I was looking forward immensely to seeing Mark Sultan aka BBQ for the very first time. Through a series of unfortunate goofs, I caught the last 3 minutes of a 10 minute set. The sliver I heard was raw and immaculate as I expected. Mark then drummed for the Demon's Claws (though he was supposed to be the headliner) and with that, I wasn't too thrilled. But by that point, that may have been more of my cantankerous mood. Opening act, the Turpentine Brothers, who included drummer Tara from Mr. Airplane Man, were pretty darn solid. In fact, they were great organ-supplied garage rock (think Mondo Topless).

Artists/Albums to Check Out
Black Rebel Motorcycle Club produced a debut album that had one decent trippy pop single, then they produced a shoulda-been death knell follow-up album. But they've returned with a stunning departure to roots/gospel/blues rock. It's a little too slick to be considered indie garage, but it's still refreshingly good. Nice comback boys.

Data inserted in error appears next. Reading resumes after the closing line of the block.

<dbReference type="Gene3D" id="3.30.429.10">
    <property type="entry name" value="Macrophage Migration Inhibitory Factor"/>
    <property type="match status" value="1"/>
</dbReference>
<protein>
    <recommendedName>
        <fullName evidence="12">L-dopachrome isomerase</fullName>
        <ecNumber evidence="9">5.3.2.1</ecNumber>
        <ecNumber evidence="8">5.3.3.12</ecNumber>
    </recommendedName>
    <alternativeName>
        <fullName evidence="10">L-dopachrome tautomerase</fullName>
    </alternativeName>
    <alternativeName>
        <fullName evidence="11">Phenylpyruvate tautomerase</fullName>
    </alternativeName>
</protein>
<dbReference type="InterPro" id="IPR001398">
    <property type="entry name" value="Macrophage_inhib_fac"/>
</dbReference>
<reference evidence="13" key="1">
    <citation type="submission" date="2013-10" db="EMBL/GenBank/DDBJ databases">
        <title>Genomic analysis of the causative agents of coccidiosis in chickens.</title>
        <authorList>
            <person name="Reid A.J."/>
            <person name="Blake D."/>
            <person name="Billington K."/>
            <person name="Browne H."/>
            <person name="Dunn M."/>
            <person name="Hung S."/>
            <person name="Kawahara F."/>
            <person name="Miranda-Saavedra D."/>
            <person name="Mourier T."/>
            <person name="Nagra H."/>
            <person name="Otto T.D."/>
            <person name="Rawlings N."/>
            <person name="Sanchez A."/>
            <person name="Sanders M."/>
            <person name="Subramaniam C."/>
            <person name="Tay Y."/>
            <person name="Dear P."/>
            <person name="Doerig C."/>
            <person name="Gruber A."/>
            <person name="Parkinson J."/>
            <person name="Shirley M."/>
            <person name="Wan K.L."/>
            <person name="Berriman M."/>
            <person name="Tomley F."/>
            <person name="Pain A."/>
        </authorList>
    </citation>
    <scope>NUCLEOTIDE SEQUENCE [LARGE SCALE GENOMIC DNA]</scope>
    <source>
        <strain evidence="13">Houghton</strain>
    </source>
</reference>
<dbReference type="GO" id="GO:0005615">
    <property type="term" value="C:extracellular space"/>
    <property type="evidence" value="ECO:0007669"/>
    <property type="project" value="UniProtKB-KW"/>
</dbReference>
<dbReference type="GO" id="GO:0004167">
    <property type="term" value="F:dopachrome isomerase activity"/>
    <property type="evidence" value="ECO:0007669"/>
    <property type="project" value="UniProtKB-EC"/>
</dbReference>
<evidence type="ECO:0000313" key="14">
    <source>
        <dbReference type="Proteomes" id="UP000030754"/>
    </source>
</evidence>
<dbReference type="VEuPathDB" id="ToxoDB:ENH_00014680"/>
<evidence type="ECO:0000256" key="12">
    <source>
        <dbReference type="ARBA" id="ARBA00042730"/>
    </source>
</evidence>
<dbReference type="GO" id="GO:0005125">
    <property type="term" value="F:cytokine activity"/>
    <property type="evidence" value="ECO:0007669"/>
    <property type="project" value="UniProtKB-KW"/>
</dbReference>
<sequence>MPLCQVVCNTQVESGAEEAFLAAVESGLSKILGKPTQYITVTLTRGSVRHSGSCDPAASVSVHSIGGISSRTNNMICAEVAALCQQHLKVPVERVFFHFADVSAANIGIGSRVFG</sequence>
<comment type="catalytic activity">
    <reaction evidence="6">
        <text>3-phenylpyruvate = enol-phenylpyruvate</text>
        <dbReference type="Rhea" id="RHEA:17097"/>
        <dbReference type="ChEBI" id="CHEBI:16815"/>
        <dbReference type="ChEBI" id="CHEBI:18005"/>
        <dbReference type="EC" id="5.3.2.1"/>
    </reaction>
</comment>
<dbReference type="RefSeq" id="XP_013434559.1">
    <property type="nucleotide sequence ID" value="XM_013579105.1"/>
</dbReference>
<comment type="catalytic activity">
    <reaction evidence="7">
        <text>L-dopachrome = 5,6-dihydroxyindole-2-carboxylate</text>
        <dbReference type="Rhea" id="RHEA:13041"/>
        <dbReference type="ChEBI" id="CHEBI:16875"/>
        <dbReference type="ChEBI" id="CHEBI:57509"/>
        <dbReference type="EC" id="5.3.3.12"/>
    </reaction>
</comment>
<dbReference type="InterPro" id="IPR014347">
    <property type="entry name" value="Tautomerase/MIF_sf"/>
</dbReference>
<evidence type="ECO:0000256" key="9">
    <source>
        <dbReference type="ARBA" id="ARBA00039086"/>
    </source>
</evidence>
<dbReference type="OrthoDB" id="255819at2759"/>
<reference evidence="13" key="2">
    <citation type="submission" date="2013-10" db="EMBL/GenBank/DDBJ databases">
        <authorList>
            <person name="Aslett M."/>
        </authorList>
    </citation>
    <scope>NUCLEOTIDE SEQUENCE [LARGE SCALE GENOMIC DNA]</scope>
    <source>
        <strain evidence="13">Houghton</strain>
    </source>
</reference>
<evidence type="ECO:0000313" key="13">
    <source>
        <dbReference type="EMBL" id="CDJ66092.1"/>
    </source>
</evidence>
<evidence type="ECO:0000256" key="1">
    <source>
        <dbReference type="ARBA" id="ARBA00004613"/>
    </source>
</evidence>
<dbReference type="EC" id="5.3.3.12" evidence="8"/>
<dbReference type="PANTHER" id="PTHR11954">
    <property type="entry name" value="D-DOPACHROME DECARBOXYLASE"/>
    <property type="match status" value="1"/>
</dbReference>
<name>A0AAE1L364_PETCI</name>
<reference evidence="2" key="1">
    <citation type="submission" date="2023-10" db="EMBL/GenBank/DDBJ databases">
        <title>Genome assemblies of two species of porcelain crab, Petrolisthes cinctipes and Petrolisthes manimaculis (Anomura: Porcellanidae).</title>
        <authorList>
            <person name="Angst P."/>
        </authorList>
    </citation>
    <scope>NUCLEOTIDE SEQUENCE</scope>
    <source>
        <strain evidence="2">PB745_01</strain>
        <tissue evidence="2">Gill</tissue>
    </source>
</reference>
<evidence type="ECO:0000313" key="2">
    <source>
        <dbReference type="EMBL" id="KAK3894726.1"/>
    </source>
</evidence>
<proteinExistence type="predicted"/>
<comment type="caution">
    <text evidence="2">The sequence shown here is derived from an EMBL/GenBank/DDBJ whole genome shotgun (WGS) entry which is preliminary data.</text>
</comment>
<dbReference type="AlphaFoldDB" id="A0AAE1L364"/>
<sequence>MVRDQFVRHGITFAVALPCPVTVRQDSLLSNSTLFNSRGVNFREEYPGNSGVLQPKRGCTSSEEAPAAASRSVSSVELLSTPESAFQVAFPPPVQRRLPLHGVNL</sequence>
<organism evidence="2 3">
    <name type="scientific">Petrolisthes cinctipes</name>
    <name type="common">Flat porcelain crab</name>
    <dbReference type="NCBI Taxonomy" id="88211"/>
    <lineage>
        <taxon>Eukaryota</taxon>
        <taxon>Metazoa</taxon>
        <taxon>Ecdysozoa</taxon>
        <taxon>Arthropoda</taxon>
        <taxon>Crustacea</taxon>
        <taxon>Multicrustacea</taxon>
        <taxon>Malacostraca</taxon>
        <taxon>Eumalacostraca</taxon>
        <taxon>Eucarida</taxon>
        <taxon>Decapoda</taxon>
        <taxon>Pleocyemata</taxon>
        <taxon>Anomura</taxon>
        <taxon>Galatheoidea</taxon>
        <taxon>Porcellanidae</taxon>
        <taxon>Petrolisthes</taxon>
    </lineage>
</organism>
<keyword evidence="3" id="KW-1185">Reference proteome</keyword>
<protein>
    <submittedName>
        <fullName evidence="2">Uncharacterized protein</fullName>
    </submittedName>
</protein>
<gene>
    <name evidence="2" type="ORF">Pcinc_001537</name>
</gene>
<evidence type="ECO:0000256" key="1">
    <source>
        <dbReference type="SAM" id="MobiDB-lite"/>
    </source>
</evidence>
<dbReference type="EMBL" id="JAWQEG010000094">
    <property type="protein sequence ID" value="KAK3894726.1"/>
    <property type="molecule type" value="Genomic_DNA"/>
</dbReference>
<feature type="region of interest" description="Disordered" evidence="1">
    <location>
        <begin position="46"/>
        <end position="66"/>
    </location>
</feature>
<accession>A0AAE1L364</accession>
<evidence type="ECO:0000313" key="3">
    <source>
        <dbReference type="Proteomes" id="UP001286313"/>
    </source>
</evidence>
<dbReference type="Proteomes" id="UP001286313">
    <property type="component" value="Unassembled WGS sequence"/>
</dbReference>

Clap Your Hands Say Yeah
Personally I am not totally interested in this act but they have enough buzz and cred to look into. They bypassed the record labels and released the album online. That's Brooklyn ingenuity for ya.
Clap Your Hands Say Yeah reviews

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Saturday, September 03, 2005

Hurricane Relief Benefit

Theresa Kereakes, underground rock n roll authority, is putting together a benefit here in New York for Monday.
For those in the area, come on down or up, rather, as it's on the Upper West Side:

Hurricane Katrina Benefit
Monday September 5th, 4pm to 8pm
Ding Dong Lounge
929 Columbus Ave (bet 105th and 106th)

DJ's rack fight
Bake Sale
Rock n Roll Yard Sale/Record Swap

Bring stuff to donate for sale, bring $$ to buy stuff, come hungry!
All proceeds of bake sale, raffle and rock n roll yard sale go to the dispossessed.